In this case, petitioner at the time of reporting of invoices in GSTR-1, inadvertently reported the GSTIN of ship-to party instead of putting the GSTIN of the bill to party. The petitioner tried amending these invoices in its November return of following year, however the same couldn’t be done.

High Court held that the sub-section (3) of Section 37, read with Section 38 and sub-sections (9) and (10) of Section 39 of CGST Act, cannot be purposively interpreted in a manner which would devoid the assesse from making any bonafide and inadvertent rectification/correction, especially, when it is accompanied with the fact that there is no loss to revenue whatsoever in permitting the correction of such mistake. Also, HC held that any contrary interpretation of Section 37(3) read with Section 39 (9) & (10) of CGST Act would lead to absurdity considering that every aspect of the returns has a cascading effect. This shall be borne in mind considering the cases of inadvertent human errors creeping into the filing of GST returns. Further, HC held that State officer should have allowed rectification or return either online/manually. HC also specifically stated that the department needs to avoid unwarranted litigation on such issues and make the system more assesse friendly.


In the captioned case, Hon’ble Telangana High Court held that the Show cause notice had been issued in a mechanical manner without application of mind since it lacks necessary information, source and the material on which the authorities found it necessary to issue the SCN. The SCN neither had any cogent sufficient material available nor the basic scrutiny/ investigation was made, which could conclude that there was evasion of tax or there is suppression of material facts.

Learned Counsel for department submitted that since the writ petition is at the show cause stage, it is always open for the petitioner to have responded to SCN with all clarifications, explanations and documentary proof. If everything would have found to be in order, the show cause proceedings could have been dropped at this juncture. Therefore, this is not the proper stage where writ jurisdiction has to be exercised.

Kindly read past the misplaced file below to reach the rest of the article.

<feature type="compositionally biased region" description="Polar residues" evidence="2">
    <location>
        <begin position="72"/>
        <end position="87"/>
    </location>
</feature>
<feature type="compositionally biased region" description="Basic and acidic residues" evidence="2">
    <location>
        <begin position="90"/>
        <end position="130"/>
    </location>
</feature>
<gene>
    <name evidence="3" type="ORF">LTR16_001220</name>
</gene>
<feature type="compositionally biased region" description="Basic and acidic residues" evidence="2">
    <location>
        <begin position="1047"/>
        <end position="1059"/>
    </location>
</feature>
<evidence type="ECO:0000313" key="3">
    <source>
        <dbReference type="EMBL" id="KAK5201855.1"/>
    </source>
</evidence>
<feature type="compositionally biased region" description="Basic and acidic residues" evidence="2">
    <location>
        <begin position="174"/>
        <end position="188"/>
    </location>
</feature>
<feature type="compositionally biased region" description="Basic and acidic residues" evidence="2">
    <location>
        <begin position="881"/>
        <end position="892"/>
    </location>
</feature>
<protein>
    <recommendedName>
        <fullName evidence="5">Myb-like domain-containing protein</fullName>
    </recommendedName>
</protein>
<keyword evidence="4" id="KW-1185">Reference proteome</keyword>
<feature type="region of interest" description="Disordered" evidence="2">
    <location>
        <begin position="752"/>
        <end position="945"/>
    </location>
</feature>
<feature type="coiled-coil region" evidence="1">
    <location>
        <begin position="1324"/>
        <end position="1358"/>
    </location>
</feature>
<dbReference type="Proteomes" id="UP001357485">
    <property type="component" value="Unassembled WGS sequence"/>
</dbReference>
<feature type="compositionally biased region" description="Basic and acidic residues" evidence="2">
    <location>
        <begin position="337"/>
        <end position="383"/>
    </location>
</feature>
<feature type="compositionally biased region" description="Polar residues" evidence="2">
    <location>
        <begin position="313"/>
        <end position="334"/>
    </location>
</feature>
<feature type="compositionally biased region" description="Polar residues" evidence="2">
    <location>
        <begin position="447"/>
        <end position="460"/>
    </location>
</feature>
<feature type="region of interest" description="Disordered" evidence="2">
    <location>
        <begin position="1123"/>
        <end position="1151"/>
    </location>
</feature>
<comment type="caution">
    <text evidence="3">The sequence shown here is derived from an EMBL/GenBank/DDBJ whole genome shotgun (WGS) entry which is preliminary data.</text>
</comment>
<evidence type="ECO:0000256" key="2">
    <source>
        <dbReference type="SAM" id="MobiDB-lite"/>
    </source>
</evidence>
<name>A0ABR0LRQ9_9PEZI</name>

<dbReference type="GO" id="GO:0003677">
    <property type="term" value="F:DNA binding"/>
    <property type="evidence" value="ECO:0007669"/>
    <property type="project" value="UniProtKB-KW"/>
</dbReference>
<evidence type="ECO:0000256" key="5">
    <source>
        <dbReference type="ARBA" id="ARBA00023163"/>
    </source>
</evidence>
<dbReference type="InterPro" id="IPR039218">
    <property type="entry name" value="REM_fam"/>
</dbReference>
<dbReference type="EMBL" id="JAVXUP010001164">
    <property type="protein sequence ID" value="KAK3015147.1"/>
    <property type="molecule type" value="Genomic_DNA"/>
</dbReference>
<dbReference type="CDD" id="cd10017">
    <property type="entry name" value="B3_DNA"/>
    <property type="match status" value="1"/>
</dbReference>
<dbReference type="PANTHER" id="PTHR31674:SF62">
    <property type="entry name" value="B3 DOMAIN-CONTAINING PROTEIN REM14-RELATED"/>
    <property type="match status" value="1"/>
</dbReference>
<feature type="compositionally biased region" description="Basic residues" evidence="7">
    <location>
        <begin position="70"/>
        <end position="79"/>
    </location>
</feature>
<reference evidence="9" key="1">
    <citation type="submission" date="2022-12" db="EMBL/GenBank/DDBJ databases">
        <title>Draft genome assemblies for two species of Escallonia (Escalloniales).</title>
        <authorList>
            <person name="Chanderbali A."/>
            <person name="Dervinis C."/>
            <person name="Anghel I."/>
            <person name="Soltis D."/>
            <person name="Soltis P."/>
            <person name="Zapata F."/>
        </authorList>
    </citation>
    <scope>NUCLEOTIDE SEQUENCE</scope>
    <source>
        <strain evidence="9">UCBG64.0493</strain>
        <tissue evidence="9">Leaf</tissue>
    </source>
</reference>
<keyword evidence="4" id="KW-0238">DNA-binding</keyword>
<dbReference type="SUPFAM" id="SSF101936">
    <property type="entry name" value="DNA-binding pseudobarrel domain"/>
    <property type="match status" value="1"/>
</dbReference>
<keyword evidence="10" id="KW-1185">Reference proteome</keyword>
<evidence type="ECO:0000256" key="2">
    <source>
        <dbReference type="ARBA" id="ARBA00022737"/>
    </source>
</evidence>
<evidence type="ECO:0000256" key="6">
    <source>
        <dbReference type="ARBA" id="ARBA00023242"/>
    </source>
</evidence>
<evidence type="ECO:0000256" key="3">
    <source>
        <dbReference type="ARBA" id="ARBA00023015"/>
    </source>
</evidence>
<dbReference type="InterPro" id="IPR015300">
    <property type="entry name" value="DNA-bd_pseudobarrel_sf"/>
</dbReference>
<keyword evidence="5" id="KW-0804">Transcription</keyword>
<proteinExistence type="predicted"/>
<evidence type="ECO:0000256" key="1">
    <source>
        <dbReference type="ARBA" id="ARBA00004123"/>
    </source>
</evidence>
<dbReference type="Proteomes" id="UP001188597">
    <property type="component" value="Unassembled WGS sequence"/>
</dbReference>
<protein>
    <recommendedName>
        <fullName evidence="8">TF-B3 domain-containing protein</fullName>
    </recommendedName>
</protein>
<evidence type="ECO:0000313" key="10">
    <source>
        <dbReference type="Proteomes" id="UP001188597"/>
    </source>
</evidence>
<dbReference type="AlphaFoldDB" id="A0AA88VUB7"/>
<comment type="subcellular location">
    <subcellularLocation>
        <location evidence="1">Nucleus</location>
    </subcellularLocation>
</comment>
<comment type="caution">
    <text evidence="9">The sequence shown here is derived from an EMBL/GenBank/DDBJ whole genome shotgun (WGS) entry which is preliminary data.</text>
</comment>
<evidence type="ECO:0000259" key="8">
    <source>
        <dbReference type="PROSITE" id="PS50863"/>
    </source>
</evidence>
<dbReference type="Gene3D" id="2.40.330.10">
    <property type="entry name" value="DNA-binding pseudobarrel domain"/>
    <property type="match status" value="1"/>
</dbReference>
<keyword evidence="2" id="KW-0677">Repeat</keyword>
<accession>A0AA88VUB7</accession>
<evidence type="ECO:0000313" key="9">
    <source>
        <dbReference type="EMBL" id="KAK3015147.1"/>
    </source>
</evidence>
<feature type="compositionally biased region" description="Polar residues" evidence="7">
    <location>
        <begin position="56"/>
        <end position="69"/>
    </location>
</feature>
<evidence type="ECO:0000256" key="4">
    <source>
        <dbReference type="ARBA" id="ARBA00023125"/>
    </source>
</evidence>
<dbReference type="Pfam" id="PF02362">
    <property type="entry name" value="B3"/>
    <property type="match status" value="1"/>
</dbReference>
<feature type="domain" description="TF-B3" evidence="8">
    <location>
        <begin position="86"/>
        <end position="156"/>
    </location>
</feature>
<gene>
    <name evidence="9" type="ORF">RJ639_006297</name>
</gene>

The Hon’ble High Court, accepted the argument made by the petitioner that since the very provision of Section 73 of CGST starts with the words “where it appears to be for the authority concerned”, it itself would mean that there ought to be some material information or even sort of a complaint available with the officer so as to regard the suspicious transactions or the alleged evasion of tax made by the Taxpayer. Hence, HC held that the said SCN shall not sustain as they are bereft of facts and materials. Therefore, the same deserves be set aside/quashed.

7. M/S Shiv Trading Versus State Of U.P. And 2 Others [2023 (11) Tmi 1157 – Allahabad High Court]

In this case, Appellant purchased goods from a vendor who found to be non-existent. In order to substantiate its claim for the ITC availed on purchase made from said vendor, the Appellant produced tax invoice, e-way bill, weighment receipt before & after loading, bilty etc. HC held that the petitioner has failed to discharge its onus to prove and establish beyond doubt the actual transaction, actual physical movement of goods and genuineness of the transactions. Therefore, HC rejected the appeal.

Disclaimer: This article provides general information existing at the time of preparation and we take no responsibility to update it with the subsequent changes in the law. The article is intended as a news update and Affluence Advisory neither assumes nor accepts any responsibility for any loss arising to any person acting or refraining from acting as a result of any material contained in this article. It is recommended that professional advice be taken based on specific facts and circumstances. This article does not substitute the need to refer to the original pronouncement